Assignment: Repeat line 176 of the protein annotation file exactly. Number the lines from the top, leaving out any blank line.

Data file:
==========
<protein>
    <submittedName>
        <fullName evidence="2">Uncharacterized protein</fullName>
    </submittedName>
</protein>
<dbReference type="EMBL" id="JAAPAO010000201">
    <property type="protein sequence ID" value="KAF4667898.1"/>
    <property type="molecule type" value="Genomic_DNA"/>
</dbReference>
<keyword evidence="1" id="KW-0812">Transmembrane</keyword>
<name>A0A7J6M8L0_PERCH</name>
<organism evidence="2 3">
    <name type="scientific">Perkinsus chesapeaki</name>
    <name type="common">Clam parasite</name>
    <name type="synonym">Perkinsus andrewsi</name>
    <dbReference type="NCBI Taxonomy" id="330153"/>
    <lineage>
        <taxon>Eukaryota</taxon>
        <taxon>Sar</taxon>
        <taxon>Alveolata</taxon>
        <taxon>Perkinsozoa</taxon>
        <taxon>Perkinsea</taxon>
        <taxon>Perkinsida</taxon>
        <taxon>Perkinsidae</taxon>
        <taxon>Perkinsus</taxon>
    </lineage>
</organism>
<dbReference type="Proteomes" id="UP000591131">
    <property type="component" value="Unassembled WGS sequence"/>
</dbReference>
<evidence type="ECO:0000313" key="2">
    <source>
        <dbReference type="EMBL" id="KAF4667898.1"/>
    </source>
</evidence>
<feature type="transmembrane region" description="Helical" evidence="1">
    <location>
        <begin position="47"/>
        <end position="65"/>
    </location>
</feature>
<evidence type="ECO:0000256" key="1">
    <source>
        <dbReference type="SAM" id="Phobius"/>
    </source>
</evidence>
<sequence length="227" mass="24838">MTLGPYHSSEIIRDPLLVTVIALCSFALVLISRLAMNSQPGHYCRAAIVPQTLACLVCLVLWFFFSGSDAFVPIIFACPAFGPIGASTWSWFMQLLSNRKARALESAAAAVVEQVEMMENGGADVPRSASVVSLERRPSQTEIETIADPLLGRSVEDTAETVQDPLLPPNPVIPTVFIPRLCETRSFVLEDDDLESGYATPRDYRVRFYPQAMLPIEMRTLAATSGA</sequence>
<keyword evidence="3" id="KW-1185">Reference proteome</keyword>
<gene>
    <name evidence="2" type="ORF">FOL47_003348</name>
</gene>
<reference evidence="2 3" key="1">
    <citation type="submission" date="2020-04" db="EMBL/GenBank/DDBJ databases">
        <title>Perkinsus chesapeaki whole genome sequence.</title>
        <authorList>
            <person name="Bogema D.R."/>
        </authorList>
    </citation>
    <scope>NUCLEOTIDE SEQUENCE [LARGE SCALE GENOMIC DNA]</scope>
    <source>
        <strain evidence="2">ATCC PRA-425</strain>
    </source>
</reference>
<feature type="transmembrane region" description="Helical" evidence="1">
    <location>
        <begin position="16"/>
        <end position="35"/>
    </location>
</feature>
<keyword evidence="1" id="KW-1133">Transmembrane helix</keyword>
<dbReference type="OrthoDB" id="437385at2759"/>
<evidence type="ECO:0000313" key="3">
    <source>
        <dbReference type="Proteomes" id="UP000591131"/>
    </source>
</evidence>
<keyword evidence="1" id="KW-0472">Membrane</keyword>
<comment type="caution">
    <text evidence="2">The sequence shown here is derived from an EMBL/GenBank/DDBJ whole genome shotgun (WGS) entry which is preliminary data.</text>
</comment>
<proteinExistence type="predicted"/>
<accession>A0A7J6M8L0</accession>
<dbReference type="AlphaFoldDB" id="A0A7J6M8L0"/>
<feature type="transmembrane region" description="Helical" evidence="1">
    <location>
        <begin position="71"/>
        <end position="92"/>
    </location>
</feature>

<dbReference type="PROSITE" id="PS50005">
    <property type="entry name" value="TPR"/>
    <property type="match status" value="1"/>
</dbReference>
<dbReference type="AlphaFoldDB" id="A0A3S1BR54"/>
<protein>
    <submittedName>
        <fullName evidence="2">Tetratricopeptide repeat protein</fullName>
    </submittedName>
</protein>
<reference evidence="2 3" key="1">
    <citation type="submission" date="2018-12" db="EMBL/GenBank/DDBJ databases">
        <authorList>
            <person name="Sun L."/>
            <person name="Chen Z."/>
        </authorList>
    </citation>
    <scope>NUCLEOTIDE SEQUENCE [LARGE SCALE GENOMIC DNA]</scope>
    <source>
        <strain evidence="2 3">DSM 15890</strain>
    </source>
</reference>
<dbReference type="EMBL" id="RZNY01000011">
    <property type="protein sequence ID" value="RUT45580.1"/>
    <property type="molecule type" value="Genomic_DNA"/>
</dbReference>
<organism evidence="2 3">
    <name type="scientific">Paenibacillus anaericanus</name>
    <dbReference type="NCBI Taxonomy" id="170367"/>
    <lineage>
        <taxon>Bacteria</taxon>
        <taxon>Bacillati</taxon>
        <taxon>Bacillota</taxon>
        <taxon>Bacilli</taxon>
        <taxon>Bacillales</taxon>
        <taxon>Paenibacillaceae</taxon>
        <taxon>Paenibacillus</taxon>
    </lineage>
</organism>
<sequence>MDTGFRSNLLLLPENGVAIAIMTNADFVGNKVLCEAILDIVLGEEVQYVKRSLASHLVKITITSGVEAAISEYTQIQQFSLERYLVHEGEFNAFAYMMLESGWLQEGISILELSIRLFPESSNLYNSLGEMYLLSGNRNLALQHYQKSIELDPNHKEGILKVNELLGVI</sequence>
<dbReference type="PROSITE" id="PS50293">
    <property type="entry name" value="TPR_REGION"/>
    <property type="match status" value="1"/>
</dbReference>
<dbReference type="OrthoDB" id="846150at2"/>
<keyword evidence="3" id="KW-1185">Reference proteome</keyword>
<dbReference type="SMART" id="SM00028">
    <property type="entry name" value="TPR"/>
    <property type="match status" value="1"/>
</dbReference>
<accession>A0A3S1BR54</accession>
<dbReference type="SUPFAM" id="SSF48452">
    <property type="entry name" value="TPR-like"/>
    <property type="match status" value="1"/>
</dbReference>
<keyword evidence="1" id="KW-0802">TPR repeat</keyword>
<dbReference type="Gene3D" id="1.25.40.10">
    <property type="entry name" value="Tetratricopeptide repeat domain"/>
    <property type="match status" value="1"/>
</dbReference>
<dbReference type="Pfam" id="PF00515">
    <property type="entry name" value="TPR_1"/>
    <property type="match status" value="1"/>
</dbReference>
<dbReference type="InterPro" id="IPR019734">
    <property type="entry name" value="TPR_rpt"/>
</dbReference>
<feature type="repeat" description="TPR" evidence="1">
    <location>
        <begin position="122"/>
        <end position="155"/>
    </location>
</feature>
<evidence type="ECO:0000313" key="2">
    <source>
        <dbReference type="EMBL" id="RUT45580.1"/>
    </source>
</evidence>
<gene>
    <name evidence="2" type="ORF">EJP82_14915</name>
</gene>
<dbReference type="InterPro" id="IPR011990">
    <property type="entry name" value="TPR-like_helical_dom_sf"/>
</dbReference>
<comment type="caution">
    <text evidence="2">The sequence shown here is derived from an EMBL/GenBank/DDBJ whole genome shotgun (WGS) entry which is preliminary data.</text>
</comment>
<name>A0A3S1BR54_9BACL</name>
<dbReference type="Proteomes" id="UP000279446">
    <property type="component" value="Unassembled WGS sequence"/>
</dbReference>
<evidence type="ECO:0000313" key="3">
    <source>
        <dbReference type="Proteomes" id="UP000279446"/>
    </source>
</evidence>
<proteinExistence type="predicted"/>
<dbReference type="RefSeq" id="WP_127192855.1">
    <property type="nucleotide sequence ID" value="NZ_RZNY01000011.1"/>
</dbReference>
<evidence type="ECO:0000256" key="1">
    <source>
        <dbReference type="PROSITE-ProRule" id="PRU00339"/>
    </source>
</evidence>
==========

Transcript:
</comment>